Now, the share/retweet buttons do automate this trail…but only if you do it immediately on Facebook or Twitter, because they have a nasty tendency to update your timeline when you come back, making it difficult to find the post you clicked on.

(It took me 30 minutes to find this tweet, since I couldn’t remember who had written it, only who on my list had retweeted it.)

This encourages you to share articles before you read them, no doubt contributing to the problem of people sharing stuff that turns out to be total BS, sending it halfway around the world before the truth can get its proverbial pants on.

I’m not sure how much people care about the trail these days. Citing the original source? absolutely. Posting someone else’s idea as yours? Hell yeah, just search for “stolen tweets.”

But the intermediary? Whether you follow the person you retweeted, or you follow someone who follows someone who follows someone who retweeted them, it looks the same to the rest of the world. Back when reposts and linkblogging were done manually, it was a BIG DEAL. I remember people getting upset that big-name bloggers would share links to things that smaller bloggers had already shared without crediting them. (Admittedly, I don’t remember whether it was a common complaint or just a few people.)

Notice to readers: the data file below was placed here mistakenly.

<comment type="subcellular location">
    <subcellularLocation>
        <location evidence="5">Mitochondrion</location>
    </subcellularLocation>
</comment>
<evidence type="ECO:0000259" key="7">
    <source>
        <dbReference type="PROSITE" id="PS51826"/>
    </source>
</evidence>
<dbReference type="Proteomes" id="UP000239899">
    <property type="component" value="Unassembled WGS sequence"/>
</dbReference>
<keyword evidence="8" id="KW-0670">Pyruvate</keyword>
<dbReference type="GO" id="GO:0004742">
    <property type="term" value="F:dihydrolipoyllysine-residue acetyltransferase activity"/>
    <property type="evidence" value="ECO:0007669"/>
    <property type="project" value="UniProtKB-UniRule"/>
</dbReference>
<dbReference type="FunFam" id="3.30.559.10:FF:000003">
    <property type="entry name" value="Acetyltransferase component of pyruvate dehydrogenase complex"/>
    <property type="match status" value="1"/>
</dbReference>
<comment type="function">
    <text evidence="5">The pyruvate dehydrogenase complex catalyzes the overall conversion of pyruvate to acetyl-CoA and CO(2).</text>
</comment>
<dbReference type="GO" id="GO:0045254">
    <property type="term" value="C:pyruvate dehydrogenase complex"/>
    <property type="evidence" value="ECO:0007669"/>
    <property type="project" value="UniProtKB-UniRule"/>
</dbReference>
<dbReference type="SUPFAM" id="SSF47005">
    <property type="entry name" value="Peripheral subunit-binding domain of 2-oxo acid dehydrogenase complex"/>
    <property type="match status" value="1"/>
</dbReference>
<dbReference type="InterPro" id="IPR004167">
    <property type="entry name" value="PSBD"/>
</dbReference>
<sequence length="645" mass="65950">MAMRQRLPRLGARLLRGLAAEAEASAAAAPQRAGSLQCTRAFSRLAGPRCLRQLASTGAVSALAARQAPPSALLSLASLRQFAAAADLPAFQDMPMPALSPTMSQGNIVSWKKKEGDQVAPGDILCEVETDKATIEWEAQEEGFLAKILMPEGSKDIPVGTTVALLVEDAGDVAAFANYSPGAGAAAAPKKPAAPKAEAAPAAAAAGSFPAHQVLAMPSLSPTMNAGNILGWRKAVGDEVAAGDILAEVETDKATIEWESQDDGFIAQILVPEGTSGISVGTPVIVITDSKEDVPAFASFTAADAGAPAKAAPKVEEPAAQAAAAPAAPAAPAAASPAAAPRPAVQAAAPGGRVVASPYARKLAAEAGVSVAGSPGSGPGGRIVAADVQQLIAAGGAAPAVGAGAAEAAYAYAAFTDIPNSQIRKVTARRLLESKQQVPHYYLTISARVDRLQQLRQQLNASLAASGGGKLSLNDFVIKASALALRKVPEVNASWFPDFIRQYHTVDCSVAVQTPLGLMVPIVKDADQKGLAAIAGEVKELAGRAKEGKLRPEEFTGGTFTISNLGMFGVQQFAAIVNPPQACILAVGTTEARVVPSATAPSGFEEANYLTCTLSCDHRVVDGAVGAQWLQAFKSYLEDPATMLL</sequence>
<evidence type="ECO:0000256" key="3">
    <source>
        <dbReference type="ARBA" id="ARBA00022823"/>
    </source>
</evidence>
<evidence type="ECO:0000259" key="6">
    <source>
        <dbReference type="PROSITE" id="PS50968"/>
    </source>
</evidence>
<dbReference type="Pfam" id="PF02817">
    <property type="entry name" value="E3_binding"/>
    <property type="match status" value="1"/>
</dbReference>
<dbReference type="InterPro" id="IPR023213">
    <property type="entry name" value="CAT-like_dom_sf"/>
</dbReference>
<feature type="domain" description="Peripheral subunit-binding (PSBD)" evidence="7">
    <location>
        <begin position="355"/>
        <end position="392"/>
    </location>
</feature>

On the other hand, if you’re studying the spread of ideas, opinions, information or misinformation, it’s invaluable. And if you’re trying to hide a propaganda operation, you might want to disguise the trail…

But social media users do care about share counts and like counts. Original posters want the validation. Viewers see high counts as social proof that other people find the post valuable. And the platforms themselves use it as a signal to prioritize display in the newsfeed algorithm du jour. So there’s a strong incentive to get people (or bots) to use those share, reblog, retweet buttons.

So when it comes down to it, the normal use case preserves that link trail (even if you only see the oldest and newest links in that chain)…and I’m just an outlier when it comes to the way I use social media.